Sat, Oct 13 2012 12:00 PM Posted By: Allison K. Sampité-montecalvo
It's not everyday a cancer patient gets to interact with a pathologist.
But at Sharp Chula Vista off Medical Center Drive, breast cancer patients get the opportunity every other month.
“Meet the pathologist,” a program created to give patients the opportunity to ask questions about their diagnosis, was created by Dr. Omid Bakhtar two years ago.
Its inception followed the discovery of a lump in his pregnant wife’s breast.
“We were scared about what the future held and we were quite anxious to get news on how advanced the disease was and what our treatment options were and the well being of our unborn child and what that was going to mean to him,” Bakhtar said.
Today, Bakhtar shares his story several times each year with women fighting breast cancer at the new Barnhart cancer facility at Sharp hospital in Chula Vista.
“The hope is for patients who are in the early phase of diagnosis to understand the disease process and to be able to contribute to what their ultimate care should be,” Bakhtar said. “For patients who have already undergone treatment … for them to understand why they had the treatment they did and what their future concerns or risks are.”
Cancer patient navigator Angiolina Mohi, who helped organized the program with Bakhtar, said the program goes beyond Sharp patients.
“We’re open to helping all patients,” she said. “You don’t have to be a Sharp patient—it’s a South Bay thing. We’re open to supporting all women in the county.”
Bakhtar said it is up to individuals whether or not they want to attend.
“There are people that want to have nothing to do with this meeting at all and then there are those that have a thirst for knowledge,” he said.
Breast cancer patient Jo Swanson is of the latter.
Swanson, 59, attended the meeting last week for the first time, although she’s no stranger to the disease.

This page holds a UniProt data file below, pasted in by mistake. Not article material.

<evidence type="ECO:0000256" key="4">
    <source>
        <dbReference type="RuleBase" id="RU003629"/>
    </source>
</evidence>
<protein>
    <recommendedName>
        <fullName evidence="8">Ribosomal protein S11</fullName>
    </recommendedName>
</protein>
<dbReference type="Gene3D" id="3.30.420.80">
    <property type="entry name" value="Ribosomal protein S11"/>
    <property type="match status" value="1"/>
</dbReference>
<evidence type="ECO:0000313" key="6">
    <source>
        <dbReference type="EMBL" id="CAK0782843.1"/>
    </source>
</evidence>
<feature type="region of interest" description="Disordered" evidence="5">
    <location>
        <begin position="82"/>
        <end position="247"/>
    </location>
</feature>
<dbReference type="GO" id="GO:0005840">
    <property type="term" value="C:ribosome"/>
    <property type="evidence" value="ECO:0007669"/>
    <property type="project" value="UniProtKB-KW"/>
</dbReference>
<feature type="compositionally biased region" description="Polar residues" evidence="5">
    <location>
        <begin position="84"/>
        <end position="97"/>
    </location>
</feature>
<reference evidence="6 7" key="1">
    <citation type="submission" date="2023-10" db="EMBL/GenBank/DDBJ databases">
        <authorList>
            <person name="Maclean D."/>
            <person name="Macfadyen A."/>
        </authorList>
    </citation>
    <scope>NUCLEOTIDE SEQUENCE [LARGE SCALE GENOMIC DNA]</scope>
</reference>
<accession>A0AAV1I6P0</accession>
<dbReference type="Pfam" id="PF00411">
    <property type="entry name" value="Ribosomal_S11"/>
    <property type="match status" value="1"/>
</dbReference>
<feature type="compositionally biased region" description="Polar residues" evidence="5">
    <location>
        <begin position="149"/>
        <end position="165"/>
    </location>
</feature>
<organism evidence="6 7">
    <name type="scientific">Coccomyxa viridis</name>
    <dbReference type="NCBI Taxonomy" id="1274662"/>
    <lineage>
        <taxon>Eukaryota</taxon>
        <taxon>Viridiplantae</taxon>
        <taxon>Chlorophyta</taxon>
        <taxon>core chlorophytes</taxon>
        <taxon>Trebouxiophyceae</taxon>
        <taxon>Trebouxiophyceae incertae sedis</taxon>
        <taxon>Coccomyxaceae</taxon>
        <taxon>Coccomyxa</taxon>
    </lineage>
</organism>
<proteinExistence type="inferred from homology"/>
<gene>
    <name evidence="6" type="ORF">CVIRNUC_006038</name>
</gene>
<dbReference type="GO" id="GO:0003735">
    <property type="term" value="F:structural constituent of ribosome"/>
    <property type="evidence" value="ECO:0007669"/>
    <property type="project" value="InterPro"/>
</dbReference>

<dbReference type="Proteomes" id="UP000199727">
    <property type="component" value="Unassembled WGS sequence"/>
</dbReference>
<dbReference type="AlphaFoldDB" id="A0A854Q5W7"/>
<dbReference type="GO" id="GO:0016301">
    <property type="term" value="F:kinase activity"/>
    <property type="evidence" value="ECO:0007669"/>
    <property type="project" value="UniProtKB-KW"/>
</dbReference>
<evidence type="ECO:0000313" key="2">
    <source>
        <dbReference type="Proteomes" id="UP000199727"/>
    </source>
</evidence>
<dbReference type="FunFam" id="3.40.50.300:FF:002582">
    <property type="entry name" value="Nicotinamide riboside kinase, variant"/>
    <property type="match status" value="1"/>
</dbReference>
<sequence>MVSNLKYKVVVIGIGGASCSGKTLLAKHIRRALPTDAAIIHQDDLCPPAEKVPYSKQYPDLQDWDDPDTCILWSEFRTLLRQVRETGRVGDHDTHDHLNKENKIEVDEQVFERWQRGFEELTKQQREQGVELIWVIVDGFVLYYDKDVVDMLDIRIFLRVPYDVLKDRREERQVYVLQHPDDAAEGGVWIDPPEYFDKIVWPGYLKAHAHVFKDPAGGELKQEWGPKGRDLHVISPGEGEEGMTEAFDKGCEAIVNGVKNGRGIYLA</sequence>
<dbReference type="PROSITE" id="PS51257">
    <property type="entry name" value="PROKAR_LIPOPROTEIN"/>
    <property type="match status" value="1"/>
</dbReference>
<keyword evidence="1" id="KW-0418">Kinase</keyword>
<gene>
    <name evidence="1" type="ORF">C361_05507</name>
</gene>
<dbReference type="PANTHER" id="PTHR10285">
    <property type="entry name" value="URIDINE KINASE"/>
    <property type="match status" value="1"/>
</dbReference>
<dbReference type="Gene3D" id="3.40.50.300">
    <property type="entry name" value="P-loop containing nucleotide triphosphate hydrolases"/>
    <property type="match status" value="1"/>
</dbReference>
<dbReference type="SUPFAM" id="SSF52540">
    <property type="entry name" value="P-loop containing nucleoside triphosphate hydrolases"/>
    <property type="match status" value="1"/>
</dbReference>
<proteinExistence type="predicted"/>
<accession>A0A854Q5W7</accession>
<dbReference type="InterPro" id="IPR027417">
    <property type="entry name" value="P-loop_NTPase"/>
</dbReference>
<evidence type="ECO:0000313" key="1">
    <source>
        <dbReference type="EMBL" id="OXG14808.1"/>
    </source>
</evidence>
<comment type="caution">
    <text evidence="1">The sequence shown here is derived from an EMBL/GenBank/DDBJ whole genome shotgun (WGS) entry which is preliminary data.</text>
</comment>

She was first diagnosed with Stage 2 breast cancer in 2005 and ultimately got a mastectomy.
“I was very fortunate,” she said. “I didn’t have radiation or chemo. A year after my mastectomy, I went for my yearly breast (exam) and they thought they saw cancer in my other breast. I told my doctor I wanted my breast taken off. In 2006, I had a prophylactic mastectomy.”
Swanson said the program is extremely important.
understands that feeling of what your experiencing then someone who’s been in your shoes, walking that same walk,” Swanson said. “When you have an understanding it gives you some feeling of, OK, I can do this.’ you become more empowered over the C word,” Swanson said.
“Finding out you have cancer is so overwhelming. One day your world is peachy neato keeno and they next day everything is upside down.”
Swanson received tests back last month that concluded she now has thyroid cancer.
“I think group support is just such an important aspect of getting through this diagnosis treatment journey no matter what your treatment is or what your cancer is,” she said.
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